“Hi, I’m from the language standards committee, and I’m here to help you…” πŸ™‚

  6. I agree with most of your sentiments (e.g. use-site extension methods probably shouldn’t be considered just yet), but I see some glaring errors in your reasons.

    First off, readability has nothing to do with teachability. Java is a notoriously stupid language to use as a teaching tool. The fact that so many schools out there are using java for introductory CS is just an indicator of gross incompetence amongst colleges and universities. “Hello, World!” in java contains at least 8 separate concepts compared to the 2 in e.g. python or basic. Auto-boxing makes code easier to read. I know – I’m programming in java 1.4 notation for a few GWT projects (which is still limited to 1.4 syntax, though the imminent GWT 1.5 will finally bring java5 syntax to the platform). The readability of my server side code compared to my client side code cannot be compared, really. The differences are that big.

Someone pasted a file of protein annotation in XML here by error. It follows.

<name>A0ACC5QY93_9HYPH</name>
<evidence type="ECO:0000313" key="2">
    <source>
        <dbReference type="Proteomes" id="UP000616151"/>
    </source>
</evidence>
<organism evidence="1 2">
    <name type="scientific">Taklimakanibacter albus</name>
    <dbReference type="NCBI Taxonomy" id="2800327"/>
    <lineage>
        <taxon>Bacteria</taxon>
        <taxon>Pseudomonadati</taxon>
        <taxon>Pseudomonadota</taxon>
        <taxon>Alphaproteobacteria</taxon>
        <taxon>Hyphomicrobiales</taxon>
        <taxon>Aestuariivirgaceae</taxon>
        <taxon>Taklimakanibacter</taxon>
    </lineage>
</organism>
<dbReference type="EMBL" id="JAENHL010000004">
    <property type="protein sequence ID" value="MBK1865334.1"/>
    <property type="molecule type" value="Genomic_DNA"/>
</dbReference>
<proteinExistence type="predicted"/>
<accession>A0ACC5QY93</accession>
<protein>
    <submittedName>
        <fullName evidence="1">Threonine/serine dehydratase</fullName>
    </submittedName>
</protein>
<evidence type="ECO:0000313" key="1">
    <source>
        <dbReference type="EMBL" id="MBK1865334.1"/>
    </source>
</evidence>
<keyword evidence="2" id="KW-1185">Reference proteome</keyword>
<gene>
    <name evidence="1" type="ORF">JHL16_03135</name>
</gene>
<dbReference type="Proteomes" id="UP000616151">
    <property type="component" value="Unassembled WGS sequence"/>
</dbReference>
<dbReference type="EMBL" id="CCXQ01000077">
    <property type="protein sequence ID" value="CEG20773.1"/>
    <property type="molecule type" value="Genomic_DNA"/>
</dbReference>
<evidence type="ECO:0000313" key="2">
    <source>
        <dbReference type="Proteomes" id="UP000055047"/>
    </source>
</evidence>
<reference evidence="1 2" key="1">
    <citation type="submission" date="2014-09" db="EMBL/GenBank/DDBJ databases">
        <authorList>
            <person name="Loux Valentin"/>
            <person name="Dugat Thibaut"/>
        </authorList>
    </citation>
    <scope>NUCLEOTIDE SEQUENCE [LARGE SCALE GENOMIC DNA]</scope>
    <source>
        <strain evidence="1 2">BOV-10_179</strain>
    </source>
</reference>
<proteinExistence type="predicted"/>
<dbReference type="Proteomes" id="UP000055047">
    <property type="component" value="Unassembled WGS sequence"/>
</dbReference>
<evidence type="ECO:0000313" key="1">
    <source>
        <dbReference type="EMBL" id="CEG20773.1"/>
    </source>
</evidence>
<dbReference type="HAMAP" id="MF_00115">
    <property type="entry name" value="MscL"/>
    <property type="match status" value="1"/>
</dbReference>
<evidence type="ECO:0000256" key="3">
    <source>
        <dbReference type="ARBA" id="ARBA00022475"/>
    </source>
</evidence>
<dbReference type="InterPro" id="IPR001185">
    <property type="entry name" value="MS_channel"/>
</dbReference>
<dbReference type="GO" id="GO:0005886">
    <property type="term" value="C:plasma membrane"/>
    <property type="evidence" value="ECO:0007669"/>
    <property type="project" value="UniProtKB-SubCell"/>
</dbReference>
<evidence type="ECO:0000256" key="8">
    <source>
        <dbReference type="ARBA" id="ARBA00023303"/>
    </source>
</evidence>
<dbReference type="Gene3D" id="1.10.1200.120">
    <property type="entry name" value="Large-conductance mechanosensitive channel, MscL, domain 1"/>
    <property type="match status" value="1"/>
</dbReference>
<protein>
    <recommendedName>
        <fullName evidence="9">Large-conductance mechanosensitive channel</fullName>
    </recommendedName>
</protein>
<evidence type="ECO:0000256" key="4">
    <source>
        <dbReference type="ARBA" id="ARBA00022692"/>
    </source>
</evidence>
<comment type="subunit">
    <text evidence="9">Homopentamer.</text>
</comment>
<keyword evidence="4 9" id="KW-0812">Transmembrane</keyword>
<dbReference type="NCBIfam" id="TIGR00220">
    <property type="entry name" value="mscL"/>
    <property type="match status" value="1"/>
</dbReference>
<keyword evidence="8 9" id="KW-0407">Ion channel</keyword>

What it usually boils down to is this: Take your code. split it up into mental atomic compartments. Each operation is 1 atomic thing for your brain to understand. Rate each atomic thing according to how hard it is to grok (this is a fluid thing and depends on its context). Now you have some indication of how hard your code is, for reading. list.add(3) is one atomic unit. list.add(Integer.valueOf(3)) is two. The ‘weight’ of each unit is somewhat less for the second example (which is what you were driving at, I think), however, as we need to take context into account, the exact amount of complexity added by “list.add(3)” depends. However, in the -vast- majority of circumstances, it just doesn’t add anything you’d ever need to know about. It’s annoying as a code reader that you need to be aware of those situations where it might be an issue, but in the end we live in the real world, and unreadable code can be written in any language, no matter how hard you try to avoid it as a language designer.